Aaron Sorkin: I’ll be honest. When it comes to Tucson, I spoke about my daughter on stage earlier. She’s the same age as Christina Green, the little girl who was killed [in the Tucson massacre]. When I think about Tucson, I can’t get past the unspeakable grief and pain that her parents must be feeling, so I’m really not thinking about Mrs. Palin at all.
Aaron, for a movie about Facebook, there aren’t a lot of scenes with people on computers and typing, which could have been boring to watch. What were some of the hurdles that you had to get over to create “The Social Network” screenplay?
Sorkin: I think that’s a question better posed to David [Fincher], who brought all of that to life. As I said on stage, he — along with Kirk [Baxter] and Angus [Wall], two great editors, were able to take these scenes of typing and coding, and make them into thrillers and make it thrilling. It was really David’s hurdle to get over, how to shoot that.
I think it was probably helpful that I’m not a computer person. I’m not fascinated by that kind of thing. I knew that there were going to be moments of drama that would take place on a computer screens in the movie. I knew that I was going to have to make it work on the page, but neither David nor any of the producers behind me or the studio did that.
Kevin, how important was it for you to attach yourself to a movie like “The Social Network,” which exemplifies the art of storytelling? And how do you think “The Social Network” may be a push back to all the movies that go for cheap thrills?
Kevin Spacey: Hey, cheap thrills are fun! Look, there’s only one reason why I’m standing here. And that’s because eight years ago, I made a decision to go to London and start a theater company, and I left my film company, Trigger Street, in the hands of this remarkable young, brilliant producer named Dana Brunetti. And Dana first brought me this project because of our relationship with Ben Mezrich.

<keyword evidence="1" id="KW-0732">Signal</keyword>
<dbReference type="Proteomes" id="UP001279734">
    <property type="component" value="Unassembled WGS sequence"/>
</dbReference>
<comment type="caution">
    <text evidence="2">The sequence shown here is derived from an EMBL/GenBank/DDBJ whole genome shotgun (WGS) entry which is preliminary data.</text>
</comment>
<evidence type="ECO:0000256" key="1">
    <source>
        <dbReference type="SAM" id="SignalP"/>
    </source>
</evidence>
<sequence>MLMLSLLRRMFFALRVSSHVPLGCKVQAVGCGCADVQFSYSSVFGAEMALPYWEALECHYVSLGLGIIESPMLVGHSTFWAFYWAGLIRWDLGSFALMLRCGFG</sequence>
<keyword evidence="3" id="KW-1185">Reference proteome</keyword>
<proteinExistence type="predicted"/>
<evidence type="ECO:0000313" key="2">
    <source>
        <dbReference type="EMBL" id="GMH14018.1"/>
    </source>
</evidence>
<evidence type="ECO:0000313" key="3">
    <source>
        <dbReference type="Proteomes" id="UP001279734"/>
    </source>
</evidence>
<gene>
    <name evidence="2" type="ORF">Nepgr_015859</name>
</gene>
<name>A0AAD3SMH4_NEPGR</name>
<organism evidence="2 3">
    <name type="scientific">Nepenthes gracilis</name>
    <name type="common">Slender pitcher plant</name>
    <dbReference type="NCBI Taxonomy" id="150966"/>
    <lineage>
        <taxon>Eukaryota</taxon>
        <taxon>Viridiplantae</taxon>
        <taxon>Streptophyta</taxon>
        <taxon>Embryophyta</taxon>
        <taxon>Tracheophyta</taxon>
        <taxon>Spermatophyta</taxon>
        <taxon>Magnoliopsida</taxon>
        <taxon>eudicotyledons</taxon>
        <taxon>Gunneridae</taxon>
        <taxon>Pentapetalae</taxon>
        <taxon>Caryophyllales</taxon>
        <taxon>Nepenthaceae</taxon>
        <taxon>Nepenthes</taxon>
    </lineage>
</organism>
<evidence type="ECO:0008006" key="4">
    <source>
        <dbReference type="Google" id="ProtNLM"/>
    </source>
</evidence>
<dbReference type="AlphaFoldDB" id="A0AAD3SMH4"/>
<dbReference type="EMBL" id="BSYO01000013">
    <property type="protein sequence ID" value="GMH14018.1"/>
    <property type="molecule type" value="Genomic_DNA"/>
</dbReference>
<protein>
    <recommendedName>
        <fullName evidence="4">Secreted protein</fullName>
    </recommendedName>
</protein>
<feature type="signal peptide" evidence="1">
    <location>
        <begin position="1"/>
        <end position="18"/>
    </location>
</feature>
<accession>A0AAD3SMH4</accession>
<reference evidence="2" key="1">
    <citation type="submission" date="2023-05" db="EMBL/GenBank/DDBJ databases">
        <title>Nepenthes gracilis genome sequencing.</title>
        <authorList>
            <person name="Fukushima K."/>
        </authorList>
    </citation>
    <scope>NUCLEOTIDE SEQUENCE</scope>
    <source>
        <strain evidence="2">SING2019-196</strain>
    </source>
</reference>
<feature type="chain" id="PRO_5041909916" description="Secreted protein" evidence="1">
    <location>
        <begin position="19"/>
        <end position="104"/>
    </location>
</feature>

I think the initial response was, “A movie about Facebook, what would that be like?” When we realized that in fact it had all the hallmarks of what make great drama — which is friendship and betrayal and power and money, the idea of something that can change our world — I believed that it was an important film. Aaron took this idea and Ben Mezrich’s book proposal and turned it into such a remarkable story about human relationships that Sony Pictures and Amy Pascal and all the executives there decided [to make the movie] — probably with a little bit of trepidation, because it’s not the kind of film they would normally make.
I look back at the ‘70s, when you’ve got Hal Ashby and Robert Altman and Mike Nichols making incredible films about our time — and yet are timeless. I hope that the success of this film, the work of all of these producers that are, Aaron’s work, David’s work, our remarkable and supportive system in Sony will encourage other studios that these films have value, that you should take some of the profits you make in the big tentpole movies, and do these kind of movies. Don’t leave it to the independent world, because it’s so hard for independent films to get the kind of release that this film gets.
So I hope it encourages other studios. I hope it encourages other executives that these kinds of movies about relationships — as Aaron has often said, “It’s just a lot of people in rooms talking at the end of the day — and can do what this movie has done. I’m very proud to be a part of it.
Where is David Fincher right now?
Spacey: I think he ran in terror at coming into this room.
For more info: “The Social Network” website
Golden Globe Awards website